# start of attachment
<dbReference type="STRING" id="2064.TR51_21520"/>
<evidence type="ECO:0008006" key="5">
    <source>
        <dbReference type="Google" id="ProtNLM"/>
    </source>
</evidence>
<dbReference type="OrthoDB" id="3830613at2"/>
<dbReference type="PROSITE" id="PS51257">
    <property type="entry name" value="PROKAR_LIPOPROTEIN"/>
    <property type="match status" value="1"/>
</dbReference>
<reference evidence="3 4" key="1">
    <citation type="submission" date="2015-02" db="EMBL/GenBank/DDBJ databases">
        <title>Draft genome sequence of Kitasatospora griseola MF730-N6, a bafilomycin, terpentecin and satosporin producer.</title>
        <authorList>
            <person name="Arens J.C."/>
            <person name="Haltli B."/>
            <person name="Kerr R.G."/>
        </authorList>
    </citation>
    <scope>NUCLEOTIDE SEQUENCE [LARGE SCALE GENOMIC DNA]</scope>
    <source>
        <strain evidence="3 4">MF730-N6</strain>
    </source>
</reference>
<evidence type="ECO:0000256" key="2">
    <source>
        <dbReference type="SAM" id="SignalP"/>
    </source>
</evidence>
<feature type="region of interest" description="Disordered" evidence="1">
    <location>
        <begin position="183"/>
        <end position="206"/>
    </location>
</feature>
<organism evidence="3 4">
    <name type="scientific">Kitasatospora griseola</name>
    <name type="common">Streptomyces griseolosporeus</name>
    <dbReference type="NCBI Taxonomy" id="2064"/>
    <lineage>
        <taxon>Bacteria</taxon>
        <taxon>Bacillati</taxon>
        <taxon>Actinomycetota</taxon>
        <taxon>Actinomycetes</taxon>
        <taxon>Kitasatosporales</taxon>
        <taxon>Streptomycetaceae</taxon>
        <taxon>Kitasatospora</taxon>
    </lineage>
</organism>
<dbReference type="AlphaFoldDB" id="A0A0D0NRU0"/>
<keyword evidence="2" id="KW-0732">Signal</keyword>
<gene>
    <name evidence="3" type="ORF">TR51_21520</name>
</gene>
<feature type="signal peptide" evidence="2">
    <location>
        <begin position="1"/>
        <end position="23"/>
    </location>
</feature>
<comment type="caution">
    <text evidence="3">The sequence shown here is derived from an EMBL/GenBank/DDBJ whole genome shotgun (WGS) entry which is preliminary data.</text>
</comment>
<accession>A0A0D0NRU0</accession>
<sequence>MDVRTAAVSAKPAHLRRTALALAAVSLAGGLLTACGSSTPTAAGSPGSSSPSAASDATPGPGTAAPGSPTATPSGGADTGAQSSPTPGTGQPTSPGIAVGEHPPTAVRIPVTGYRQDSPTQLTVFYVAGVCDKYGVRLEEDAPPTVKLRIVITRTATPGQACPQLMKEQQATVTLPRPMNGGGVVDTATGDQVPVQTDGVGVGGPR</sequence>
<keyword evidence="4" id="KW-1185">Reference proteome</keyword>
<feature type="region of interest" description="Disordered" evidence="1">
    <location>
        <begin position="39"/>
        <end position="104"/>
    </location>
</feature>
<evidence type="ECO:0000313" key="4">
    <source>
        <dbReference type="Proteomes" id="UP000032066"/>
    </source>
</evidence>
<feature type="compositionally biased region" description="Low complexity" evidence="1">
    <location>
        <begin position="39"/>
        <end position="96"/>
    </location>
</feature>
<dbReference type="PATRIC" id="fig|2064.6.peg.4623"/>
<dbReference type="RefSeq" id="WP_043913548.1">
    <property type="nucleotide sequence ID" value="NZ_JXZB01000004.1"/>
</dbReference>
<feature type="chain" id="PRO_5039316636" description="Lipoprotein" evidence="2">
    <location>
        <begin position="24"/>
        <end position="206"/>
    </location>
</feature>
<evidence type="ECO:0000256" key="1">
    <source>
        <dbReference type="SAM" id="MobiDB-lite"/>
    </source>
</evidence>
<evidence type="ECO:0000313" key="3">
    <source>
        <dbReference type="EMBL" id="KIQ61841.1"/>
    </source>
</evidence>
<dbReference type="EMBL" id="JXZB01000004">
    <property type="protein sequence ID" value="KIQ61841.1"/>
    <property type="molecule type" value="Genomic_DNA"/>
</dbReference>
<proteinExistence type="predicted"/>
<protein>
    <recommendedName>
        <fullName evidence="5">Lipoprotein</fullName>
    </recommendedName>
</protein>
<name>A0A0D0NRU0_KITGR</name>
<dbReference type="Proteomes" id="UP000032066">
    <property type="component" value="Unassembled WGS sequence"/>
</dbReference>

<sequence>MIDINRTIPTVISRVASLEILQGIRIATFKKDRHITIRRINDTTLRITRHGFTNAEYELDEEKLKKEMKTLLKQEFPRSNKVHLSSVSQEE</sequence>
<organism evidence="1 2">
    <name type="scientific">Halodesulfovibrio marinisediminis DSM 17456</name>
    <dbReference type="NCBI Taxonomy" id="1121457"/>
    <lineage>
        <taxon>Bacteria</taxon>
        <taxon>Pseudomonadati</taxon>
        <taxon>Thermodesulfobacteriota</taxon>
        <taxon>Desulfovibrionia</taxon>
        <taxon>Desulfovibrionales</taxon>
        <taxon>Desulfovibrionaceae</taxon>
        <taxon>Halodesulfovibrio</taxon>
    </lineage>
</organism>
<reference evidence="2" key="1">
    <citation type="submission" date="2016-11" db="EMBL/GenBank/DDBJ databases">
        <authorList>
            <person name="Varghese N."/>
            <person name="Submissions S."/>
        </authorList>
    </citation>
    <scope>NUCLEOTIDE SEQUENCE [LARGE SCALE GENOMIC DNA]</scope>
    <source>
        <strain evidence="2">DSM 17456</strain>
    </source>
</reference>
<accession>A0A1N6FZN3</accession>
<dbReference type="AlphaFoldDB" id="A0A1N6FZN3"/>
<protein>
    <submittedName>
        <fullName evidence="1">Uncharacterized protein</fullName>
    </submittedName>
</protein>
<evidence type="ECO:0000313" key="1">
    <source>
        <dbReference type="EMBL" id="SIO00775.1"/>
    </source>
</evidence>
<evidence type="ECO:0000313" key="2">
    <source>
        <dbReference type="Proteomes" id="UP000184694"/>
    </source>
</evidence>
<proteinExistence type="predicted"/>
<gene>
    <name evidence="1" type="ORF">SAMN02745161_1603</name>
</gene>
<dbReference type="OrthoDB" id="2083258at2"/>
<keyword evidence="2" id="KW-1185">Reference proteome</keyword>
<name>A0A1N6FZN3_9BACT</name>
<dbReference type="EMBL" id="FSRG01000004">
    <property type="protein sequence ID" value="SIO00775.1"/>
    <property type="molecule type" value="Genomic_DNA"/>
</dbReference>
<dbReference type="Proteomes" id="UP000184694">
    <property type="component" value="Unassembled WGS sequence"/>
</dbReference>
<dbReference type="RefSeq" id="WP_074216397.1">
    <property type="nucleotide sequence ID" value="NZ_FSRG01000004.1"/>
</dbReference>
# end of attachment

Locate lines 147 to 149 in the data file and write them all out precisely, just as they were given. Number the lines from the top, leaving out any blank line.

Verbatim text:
<protein>
    <submittedName>
        <fullName evidence="1">Uncharacterized protein</fullName>